Jim Zarroli

Jim Zarroli is a business reporter for NPR News, based at NPR's New York bureau.

He covers economics and business news including fiscal policy, the Federal Reserve, the job market and taxes

Over the years, he's reported on recessions and booms, crashes and rallies, and a long string of tax dodgers, insider traders and Ponzi schemers. He's been heavily involved in the coverage of the European debt crisis and the bank bailouts in the United States.

Prior to moving into his current role, Zarroli served as a New York-based general assignment reporter for NPR News. While in this position he covered the United Nations during the first Gulf War. Zarroli added to NPR's coverage of the aftermath of Hurricane Katrina, the London transit bombings and the September 11, 2001 attacks on the World Trade Center.

Before joining the NPR in 1996, Zarroli worked for the Pittsburgh Press and wrote for various print publications.

Zarroli graduated from Pennsylvania State University.

Trade negotiators for the United States, Canada and Mexico are running out of time to complete an overhaul of the North American Free Trade Agreement, making it likely the effort won't be completed this year.

The failure to complete the deal would be a political setback for President Trump, who has repeatedly vowed to scrap NAFTA and replace it with something better.

House Speaker Paul Ryan has said that under timetables imposed by a 2015 law, the three countries need to complete a deal by Thursday if Congress is to pass a new treaty before the November midterm elections.

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Updated at 12:29 p.m. ET Thursday

A judge in New York has ruled that residents of Trump Place, a condominium building on Manhattan's West Side, have the right to remove President Trump's name from the building if enough of them approve of it.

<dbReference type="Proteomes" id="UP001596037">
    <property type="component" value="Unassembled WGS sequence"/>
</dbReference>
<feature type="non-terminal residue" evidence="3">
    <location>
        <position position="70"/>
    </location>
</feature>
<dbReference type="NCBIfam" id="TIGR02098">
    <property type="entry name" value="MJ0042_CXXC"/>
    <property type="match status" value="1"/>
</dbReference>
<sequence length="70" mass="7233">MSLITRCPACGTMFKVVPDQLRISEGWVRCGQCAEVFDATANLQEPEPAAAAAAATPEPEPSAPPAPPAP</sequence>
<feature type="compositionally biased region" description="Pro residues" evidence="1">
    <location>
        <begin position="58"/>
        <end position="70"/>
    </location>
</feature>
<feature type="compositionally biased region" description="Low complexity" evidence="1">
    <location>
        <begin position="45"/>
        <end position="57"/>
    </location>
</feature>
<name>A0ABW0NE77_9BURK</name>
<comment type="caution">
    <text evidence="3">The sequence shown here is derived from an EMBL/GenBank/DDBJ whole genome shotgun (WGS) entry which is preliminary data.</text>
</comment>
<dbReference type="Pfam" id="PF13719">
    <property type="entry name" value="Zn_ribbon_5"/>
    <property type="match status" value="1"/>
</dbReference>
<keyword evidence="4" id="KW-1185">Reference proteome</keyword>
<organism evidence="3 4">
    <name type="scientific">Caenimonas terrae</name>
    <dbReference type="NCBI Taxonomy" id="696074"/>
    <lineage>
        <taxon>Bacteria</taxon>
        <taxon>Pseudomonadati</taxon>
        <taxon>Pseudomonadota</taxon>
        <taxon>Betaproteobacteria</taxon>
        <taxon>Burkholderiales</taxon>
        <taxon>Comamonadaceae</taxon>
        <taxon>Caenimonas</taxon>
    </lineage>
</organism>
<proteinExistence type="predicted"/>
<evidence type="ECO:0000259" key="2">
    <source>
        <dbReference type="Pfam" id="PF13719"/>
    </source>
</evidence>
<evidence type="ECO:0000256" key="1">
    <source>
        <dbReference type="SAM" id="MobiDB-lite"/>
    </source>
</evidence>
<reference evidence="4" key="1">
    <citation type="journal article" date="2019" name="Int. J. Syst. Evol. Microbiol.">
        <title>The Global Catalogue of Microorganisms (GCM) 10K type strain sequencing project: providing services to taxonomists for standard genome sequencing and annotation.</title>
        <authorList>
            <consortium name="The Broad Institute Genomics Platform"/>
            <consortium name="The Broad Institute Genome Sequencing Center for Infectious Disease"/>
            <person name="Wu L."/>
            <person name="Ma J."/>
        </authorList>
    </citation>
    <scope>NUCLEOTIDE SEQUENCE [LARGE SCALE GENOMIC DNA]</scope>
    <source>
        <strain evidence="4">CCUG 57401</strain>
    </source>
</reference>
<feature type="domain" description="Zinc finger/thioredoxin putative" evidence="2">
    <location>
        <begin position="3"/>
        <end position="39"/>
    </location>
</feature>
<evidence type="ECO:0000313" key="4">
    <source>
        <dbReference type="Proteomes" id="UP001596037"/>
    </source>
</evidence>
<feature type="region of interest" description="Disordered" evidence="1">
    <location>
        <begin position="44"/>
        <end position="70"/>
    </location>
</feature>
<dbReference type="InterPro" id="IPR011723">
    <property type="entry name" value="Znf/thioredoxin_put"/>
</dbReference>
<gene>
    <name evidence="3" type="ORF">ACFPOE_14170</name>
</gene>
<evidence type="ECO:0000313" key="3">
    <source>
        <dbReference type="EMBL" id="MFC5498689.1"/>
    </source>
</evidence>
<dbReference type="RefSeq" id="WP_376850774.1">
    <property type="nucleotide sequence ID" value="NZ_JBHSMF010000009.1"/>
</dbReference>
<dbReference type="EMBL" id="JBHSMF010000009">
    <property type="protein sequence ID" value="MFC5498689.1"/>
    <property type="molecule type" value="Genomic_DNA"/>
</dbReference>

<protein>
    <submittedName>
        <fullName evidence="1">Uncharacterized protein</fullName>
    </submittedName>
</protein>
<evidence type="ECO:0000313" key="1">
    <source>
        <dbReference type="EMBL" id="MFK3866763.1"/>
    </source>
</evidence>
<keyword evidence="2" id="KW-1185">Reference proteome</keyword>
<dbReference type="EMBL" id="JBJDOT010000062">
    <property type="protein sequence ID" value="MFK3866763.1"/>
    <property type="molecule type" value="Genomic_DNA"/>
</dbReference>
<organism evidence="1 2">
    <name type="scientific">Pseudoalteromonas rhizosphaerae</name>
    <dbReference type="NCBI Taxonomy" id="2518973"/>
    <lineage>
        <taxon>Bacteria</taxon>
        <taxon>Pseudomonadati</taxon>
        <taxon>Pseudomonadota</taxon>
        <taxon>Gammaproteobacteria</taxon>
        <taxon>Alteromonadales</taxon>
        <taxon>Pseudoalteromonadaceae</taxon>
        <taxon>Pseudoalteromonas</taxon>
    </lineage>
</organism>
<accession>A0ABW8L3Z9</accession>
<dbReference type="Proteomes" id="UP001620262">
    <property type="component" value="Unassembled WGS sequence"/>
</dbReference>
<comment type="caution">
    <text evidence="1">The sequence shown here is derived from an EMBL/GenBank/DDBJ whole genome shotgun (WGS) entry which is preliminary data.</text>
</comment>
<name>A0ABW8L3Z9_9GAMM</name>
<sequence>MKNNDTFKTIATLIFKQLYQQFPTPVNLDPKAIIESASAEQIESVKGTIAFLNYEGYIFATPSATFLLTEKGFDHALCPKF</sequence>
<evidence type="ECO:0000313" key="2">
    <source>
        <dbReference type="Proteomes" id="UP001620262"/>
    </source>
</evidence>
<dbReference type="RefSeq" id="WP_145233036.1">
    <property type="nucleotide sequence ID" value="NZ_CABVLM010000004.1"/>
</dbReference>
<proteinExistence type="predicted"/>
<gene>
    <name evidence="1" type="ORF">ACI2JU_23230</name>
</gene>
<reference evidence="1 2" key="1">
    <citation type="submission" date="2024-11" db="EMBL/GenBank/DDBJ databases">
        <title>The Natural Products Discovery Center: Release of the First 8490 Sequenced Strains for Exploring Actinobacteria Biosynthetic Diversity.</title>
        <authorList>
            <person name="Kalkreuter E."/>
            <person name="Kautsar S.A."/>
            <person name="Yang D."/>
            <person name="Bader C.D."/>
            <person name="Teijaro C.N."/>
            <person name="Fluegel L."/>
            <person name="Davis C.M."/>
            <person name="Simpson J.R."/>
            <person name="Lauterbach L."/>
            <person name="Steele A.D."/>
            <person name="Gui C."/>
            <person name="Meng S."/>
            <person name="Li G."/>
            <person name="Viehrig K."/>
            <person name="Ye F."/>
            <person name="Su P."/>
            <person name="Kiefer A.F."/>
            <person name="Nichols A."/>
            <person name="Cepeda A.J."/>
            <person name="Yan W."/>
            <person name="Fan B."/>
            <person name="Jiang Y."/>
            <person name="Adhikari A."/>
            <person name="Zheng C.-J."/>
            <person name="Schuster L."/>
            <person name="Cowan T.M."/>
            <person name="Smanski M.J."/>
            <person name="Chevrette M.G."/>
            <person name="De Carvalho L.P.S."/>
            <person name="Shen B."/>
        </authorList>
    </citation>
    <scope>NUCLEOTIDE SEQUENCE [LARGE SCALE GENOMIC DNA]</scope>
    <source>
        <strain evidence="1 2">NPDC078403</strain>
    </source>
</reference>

The ruling by New York Supreme Court Judge Eileen Bransten marks a defeat for the Trump Organization, which had argued that removing the name would violate the building's licensing agreement.

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In the struggling canned goods industry, Pacific Coast Producers is a survivor, taking some 700,000 tons of fruit grown by California farmers each year and canning it for sale in supermarkets and large institutions such as hospitals.

This year the company, based in Lodi, Calif., is facing another challenge that promises to make turning a profit that much harder: President Trump's tariffs on steel imports.

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Massachusetts-based American Superconductor seemed to be riding high in early 2011, reaping strong sales and even praise from the White House for successfully cracking the Asian import markets.

Then, one day that April, employees were called to a meeting where they heard some very disturbing news.

Their largest customer, Beijing-based Sinovel, which provided three-quarters of the company's revenue, had refused to accept a shipment of electronic components for its wind turbines — and wouldn't pay millions of dollars it owed for them. The reasons it gave were ambiguous.